Correspondence to Yuanchao Fan.

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The authors declare no competing interests.

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Peer review information Nature Food thanks Thomas Leirvik, Peter Irvine and the other, anonymous, reviewer(s) for their contribution to the peer review of this work.

Publisher’s note Springer Nature remains neutral with regard to jurisdictional claims in published maps and institutional affiliations.

Extended data

Extended Data Fig. 1 Regional effects of SG or ER on selected main crops per region.

a-d, Effects of temperature, radiation (direct and diffuse effects combined) and moisture (precipitation and relative humidity effects combined) on regional crop yield (crop-area weighted average; rainfed and irrigated proportions merged per crop) under SAI (a), MSB (b), CCT (c) and ER (with extra effect of CO2; d) relative to RCP8.5. The black line depicts regional total effect on all six crops in each region, with the asterisks each representing one of the six regions defined in Fig.5. The colour lines represent the partial climate and CO2 effects, with each point indicating one of three representative crops with largest cultivation areas in each region. Other minor crops for each region are shown in Extended Data Fig. 2. All values are averaged over the period of 2075–2099.

Extended Data Fig. 2 Regional effects of SG or ER on other minor crops.

a-d, Partial and total effects under SAI (a), MSB (b), CCT (c) and ER (d) as in Extended Data Fig. 1 but showing other minor crops existing in each of the six regions. Regional total effects of all six crops (black lines and asterisks) are identical to Extended Data Fig. 1.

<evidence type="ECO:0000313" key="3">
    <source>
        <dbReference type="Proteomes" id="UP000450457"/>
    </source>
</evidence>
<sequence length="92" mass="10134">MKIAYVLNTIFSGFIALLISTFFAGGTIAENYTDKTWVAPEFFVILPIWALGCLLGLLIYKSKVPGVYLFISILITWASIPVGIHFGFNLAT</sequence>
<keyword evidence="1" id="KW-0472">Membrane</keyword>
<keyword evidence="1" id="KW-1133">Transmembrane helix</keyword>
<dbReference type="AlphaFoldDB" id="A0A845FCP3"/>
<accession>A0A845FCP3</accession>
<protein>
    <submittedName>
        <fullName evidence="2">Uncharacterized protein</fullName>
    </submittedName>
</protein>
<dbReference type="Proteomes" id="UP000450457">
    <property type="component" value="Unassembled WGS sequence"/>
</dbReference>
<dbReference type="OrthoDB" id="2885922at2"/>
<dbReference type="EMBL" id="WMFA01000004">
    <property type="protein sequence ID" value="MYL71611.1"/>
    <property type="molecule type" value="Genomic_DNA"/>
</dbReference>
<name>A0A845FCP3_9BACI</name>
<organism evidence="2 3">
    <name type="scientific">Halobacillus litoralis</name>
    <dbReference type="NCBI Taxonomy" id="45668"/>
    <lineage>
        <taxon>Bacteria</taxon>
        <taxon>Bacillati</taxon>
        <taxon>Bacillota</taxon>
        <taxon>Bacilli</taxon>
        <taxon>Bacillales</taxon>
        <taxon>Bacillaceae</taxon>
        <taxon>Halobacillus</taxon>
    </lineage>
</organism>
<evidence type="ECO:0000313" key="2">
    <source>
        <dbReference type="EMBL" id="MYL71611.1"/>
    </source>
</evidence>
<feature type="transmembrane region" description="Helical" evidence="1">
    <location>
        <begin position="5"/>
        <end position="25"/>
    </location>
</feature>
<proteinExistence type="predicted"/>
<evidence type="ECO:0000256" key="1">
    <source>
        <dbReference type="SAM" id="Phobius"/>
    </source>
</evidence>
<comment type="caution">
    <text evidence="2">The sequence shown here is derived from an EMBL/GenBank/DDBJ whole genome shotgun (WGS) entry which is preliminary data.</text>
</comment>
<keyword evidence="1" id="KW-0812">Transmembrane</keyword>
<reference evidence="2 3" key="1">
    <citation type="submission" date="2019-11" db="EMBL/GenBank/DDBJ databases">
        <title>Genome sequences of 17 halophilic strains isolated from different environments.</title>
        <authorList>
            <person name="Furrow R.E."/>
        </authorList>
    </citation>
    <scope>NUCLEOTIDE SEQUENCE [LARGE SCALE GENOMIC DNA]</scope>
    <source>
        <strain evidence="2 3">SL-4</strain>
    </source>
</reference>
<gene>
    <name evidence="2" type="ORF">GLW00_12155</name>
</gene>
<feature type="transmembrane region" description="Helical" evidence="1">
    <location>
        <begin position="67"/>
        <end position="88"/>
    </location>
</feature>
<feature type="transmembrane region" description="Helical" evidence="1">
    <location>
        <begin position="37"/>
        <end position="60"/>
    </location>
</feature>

Extended Data Fig. 3 Response of yield to changes in CO2 concentration for each crop type.

Points are prognostic yield difference against CO2 difference between the experiments RCP8.5 and RCP8.5(45CO2) during 2006–2099. Lines are the predicted CO2 effect using linear and quadratic coefficients from regression (see Methods). Red points and line indicate the modified yield change for soy when its CO2 coefficients from regression are reduced by a factor of 2.

Extended Data Fig. 4 Sensitivity of crop yields to unit changes in different climate variables under SAI estimated using the per-grid-cell MLR method.

T, RD, RI, P and RH stand for temperature, direct radiation, diffuse radiation, precipitation and relative humidity, respectively. T*RH and RH*P indicate the interactions between T and RH and between RH and P, respectively. The regressions are refitted with log change in RD, RI and P so that their coefficients can be easily converted and applied to percentage changes in these variables and because these variables show log linear relationship with yield. a, Global average responses to unit changes applied uniformly to all grid cells (% indicates the native unit (percent) for relative humidity, but relative changes in the radiation terms). b, Global average response to a standard deviation (sd) of a variable for each crop grid cell under the scenario SAI – RCP8.5 during 2020–2099 (that is, sd is the local variability of climate change induced by SAI). Error bars indicate the 2.5th to 97.5th percentile confidence interval of the global average response from Bootstrap resampling and spatial aggregation.

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Supplementary Sections 1 and 2, Tables 1 and 2 and Figs. 1–11.

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Fan, Y., Tjiputra, J., Muri, H. et al. Solar geoengineering can alleviate climate change pressures on crop yields. Nat Food 2, 373–381 (2021). https://doi.org/10.1038/s43016-021-00278-w